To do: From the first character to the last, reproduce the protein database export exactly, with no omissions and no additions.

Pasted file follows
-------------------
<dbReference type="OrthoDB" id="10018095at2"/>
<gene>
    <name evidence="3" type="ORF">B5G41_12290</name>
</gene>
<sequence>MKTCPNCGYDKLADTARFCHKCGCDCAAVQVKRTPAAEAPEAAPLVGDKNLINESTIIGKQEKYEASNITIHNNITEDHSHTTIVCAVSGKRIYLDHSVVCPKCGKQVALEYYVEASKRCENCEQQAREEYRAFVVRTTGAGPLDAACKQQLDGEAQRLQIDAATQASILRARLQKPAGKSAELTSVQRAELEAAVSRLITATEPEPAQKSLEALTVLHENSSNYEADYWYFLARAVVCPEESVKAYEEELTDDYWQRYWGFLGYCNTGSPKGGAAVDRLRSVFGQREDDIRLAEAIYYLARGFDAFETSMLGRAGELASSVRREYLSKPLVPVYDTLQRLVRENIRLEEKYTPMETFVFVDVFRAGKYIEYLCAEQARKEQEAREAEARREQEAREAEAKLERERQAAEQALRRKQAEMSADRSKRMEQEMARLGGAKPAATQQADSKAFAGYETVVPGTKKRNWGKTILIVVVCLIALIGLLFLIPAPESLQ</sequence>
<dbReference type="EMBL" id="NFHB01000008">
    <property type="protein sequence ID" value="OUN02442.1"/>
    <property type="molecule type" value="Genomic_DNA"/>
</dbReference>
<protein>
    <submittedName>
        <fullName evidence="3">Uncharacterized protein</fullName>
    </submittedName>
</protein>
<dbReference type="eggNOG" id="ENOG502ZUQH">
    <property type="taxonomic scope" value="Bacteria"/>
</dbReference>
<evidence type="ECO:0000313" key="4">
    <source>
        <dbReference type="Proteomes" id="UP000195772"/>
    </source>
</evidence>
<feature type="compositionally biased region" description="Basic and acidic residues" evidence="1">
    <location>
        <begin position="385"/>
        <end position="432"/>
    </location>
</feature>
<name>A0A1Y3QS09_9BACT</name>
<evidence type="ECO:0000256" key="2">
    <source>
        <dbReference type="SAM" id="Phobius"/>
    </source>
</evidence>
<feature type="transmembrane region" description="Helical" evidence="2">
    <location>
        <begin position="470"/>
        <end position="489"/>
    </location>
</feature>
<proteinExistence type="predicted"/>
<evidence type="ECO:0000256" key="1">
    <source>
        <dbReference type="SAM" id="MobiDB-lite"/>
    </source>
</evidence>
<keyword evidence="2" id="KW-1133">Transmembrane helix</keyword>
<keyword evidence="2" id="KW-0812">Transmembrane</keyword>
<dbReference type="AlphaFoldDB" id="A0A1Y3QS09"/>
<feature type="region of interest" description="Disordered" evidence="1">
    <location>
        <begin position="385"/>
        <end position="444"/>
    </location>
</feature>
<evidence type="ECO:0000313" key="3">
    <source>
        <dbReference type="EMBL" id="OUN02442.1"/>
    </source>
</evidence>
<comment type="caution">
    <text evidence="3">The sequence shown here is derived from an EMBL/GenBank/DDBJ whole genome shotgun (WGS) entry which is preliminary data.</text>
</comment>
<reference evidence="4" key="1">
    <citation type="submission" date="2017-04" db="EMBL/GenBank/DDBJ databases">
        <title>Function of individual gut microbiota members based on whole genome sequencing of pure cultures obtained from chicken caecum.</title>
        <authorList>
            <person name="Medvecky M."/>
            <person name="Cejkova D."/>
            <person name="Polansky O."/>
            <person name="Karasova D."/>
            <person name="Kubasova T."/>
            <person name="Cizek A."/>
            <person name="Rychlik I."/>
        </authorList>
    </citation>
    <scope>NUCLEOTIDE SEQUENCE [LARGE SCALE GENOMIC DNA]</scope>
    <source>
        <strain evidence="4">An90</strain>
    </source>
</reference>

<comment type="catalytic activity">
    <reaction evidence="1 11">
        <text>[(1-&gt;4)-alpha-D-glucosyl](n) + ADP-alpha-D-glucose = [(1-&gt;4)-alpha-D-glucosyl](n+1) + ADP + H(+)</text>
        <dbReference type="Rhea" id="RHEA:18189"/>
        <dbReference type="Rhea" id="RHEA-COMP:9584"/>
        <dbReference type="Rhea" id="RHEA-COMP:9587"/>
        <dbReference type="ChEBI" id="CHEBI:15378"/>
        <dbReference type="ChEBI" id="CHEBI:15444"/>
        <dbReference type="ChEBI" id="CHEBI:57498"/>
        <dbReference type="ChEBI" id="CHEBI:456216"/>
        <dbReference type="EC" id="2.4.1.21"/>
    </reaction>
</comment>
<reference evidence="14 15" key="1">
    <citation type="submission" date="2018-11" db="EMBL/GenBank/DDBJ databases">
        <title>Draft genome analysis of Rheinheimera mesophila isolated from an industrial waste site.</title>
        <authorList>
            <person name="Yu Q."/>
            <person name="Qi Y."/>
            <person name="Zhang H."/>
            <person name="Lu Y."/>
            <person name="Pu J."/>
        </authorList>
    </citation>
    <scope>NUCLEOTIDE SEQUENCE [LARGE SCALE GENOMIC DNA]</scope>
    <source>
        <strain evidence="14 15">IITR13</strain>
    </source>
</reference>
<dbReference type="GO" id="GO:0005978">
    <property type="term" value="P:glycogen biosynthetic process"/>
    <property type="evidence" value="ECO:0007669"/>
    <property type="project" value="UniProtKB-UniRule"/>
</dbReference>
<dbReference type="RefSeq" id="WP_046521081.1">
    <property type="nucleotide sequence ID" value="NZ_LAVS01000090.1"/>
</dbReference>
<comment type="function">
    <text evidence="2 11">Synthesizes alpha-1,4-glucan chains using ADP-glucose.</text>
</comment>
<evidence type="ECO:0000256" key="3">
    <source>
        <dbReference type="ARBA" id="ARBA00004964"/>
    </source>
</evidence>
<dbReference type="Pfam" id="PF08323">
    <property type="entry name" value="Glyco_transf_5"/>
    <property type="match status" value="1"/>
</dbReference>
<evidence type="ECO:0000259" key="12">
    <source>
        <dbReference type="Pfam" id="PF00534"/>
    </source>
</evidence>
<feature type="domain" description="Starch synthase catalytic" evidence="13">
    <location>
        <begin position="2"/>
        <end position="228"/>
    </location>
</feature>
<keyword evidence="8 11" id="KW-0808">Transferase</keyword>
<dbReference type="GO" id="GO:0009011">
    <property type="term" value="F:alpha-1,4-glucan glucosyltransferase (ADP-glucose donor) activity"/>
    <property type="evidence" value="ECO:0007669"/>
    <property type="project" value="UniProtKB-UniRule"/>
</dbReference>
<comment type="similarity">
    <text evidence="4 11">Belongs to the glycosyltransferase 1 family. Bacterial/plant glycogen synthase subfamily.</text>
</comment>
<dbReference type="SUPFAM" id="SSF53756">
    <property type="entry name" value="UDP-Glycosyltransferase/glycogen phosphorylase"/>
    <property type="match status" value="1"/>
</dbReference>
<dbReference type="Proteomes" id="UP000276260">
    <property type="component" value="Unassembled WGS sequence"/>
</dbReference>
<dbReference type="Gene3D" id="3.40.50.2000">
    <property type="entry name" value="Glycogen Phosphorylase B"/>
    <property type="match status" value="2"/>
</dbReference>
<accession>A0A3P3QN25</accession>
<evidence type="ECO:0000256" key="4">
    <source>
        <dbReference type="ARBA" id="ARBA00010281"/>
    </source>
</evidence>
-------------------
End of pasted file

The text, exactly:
<dbReference type="OrthoDB" id="10018095at2"/>
<gene>
    <name evidence="3" type="ORF">B5G41_12290</name>
</gene>
<sequence>MKTCPNCGYDKLADTARFCHKCGCDCAAVQVKRTPAAEAPEAAPLVGDKNLINESTIIGKQEKYEASNITIHNNITEDHSHTTIVCAVSGKRIYLDHSVVCPKCGKQVALEYYVEASKRCENCEQQAREEYRAFVVRTTGAGPLDAACKQQLDGEAQRLQIDAATQASILRARLQKPAGKSAELTSVQRAELEAAVSRLITATEPEPAQKSLEALTVLHENSSNYEADYWYFLARAVVCPEESVKAYEEELTDDYWQRYWGFLGYCNTGSPKGGAAVDRLRSVFGQREDDIRLAEAIYYLARGFDAFETSMLGRAGELASSVRREYLSKPLVPVYDTLQRLVRENIRLEEKYTPMETFVFVDVFRAGKYIEYLCAEQARKEQEAREAEARREQEAREAEAKLERERQAAEQALRRKQAEMSADRSKRMEQEMARLGGAKPAATQQADSKAFAGYETVVPGTKKRNWGKTILIVVVCLIALIGLLFLIPAPESLQ</sequence>
<dbReference type="EMBL" id="NFHB01000008">
    <property type="protein sequence ID" value="OUN02442.1"/>
    <property type="molecule type" value="Genomic_DNA"/>
</dbReference>
<protein>
    <submittedName>
        <fullName evidence="3">Uncharacterized protein</fullName>
    </submittedName>
</protein>
<dbReference type="eggNOG" id="ENOG502ZUQH">
    <property type="taxonomic scope" value="Bacteria"/>
</dbReference>
<evidence type="ECO:0000313" key="4">
    <source>
        <dbReference type="Proteomes" id="UP000195772"/>
    </source>
</evidence>
<feature type="compositionally biased region" description="Basic and acidic residues" evidence="1">
    <location>
        <begin position="385"/>
        <end position="432"/>
    </location>
</feature>
<name>A0A1Y3QS09_9BACT</name>
<evidence type="ECO:0000256" key="2">
    <source>
        <dbReference type="SAM" id="Phobius"/>
    </source>
</evidence>
<feature type="transmembrane region" description="Helical" evidence="2">
    <location>
        <begin position="470"/>
        <end position="489"/>
    </location>
</feature>
<proteinExistence type="predicted"/>
<evidence type="ECO:0000256" key="1">
    <source>
        <dbReference type="SAM" id="MobiDB-lite"/>
    </source>
</evidence>
<keyword evidence="2" id="KW-1133">Transmembrane helix</keyword>
<keyword evidence="2" id="KW-0812">Transmembrane</keyword>
<dbReference type="AlphaFoldDB" id="A0A1Y3QS09"/>
<feature type="region of interest" description="Disordered" evidence="1">
    <location>
        <begin position="385"/>
        <end position="444"/>
    </location>
</feature>
<evidence type="ECO:0000313" key="3">
    <source>
        <dbReference type="EMBL" id="OUN02442.1"/>
    </source>
</evidence>
<comment type="caution">
    <text evidence="3">The sequence shown here is derived from an EMBL/GenBank/DDBJ whole genome shotgun (WGS) entry which is preliminary data.</text>
</comment>
<reference evidence="4" key="1">
    <citation type="submission" date="2017-04" db="EMBL/GenBank/DDBJ databases">
        <title>Function of individual gut microbiota members based on whole genome sequencing of pure cultures obtained from chicken caecum.</title>
        <authorList>
            <person name="Medvecky M."/>
            <person name="Cejkova D."/>
            <person name="Polansky O."/>
            <person name="Karasova D."/>
            <person name="Kubasova T."/>
            <person name="Cizek A."/>
            <person name="Rychlik I."/>
        </authorList>
    </citation>
    <scope>NUCLEOTIDE SEQUENCE [LARGE SCALE GENOMIC DNA]</scope>
    <source>
        <strain evidence="4">An90</strain>
    </source>
</reference>

<comment type="catalytic activity">
    <reaction evidence="1 11">
        <text>[(1-&gt;4)-alpha-D-glucosyl](n) + ADP-alpha-D-glucose = [(1-&gt;4)-alpha-D-glucosyl](n+1) + ADP + H(+)</text>
        <dbReference type="Rhea" id="RHEA:18189"/>
        <dbReference type="Rhea" id="RHEA-COMP:9584"/>
        <dbReference type="Rhea" id="RHEA-COMP:9587"/>
        <dbReference type="ChEBI" id="CHEBI:15378"/>
        <dbReference type="ChEBI" id="CHEBI:15444"/>
        <dbReference type="ChEBI" id="CHEBI:57498"/>
        <dbReference type="ChEBI" id="CHEBI:456216"/>
        <dbReference type="EC" id="2.4.1.21"/>
    </reaction>
</comment>
<reference evidence="14 15" key="1">
    <citation type="submission" date="2018-11" db="EMBL/GenBank/DDBJ databases">
        <title>Draft genome analysis of Rheinheimera mesophila isolated from an industrial waste site.</title>
        <authorList>
            <person name="Yu Q."/>
            <person name="Qi Y."/>
            <person name="Zhang H."/>
            <person name="Lu Y."/>
            <person name="Pu J."/>
        </authorList>
    </citation>
    <scope>NUCLEOTIDE SEQUENCE [LARGE SCALE GENOMIC DNA]</scope>
    <source>
        <strain evidence="14 15">IITR13</strain>
    </source>
</reference>
<dbReference type="GO" id="GO:0005978">
    <property type="term" value="P:glycogen biosynthetic process"/>
    <property type="evidence" value="ECO:0007669"/>
    <property type="project" value="UniProtKB-UniRule"/>
</dbReference>
<dbReference type="RefSeq" id="WP_046521081.1">
    <property type="nucleotide sequence ID" value="NZ_LAVS01000090.1"/>
</dbReference>
<comment type="function">
    <text evidence="2 11">Synthesizes alpha-1,4-glucan chains using ADP-glucose.</text>
</comment>
<evidence type="ECO:0000256" key="3">
    <source>
        <dbReference type="ARBA" id="ARBA00004964"/>
    </source>
</evidence>
<dbReference type="Pfam" id="PF08323">
    <property type="entry name" value="Glyco_transf_5"/>
    <property type="match status" value="1"/>
</dbReference>
<evidence type="ECO:0000259" key="12">
    <source>
        <dbReference type="Pfam" id="PF00534"/>
    </source>
</evidence>
<feature type="domain" description="Starch synthase catalytic" evidence="13">
    <location>
        <begin position="2"/>
        <end position="228"/>
    </location>
</feature>
<keyword evidence="8 11" id="KW-0808">Transferase</keyword>
<dbReference type="GO" id="GO:0009011">
    <property type="term" value="F:alpha-1,4-glucan glucosyltransferase (ADP-glucose donor) activity"/>
    <property type="evidence" value="ECO:0007669"/>
    <property type="project" value="UniProtKB-UniRule"/>
</dbReference>
<comment type="similarity">
    <text evidence="4 11">Belongs to the glycosyltransferase 1 family. Bacterial/plant glycogen synthase subfamily.</text>
</comment>
<dbReference type="SUPFAM" id="SSF53756">
    <property type="entry name" value="UDP-Glycosyltransferase/glycogen phosphorylase"/>
    <property type="match status" value="1"/>
</dbReference>
<dbReference type="Proteomes" id="UP000276260">
    <property type="component" value="Unassembled WGS sequence"/>
</dbReference>
<dbReference type="Gene3D" id="3.40.50.2000">
    <property type="entry name" value="Glycogen Phosphorylase B"/>
    <property type="match status" value="2"/>
</dbReference>
<accession>A0A3P3QN25</accession>
<evidence type="ECO:0000256" key="4">
    <source>
        <dbReference type="ARBA" id="ARBA00010281"/>
    </source>
</evidence>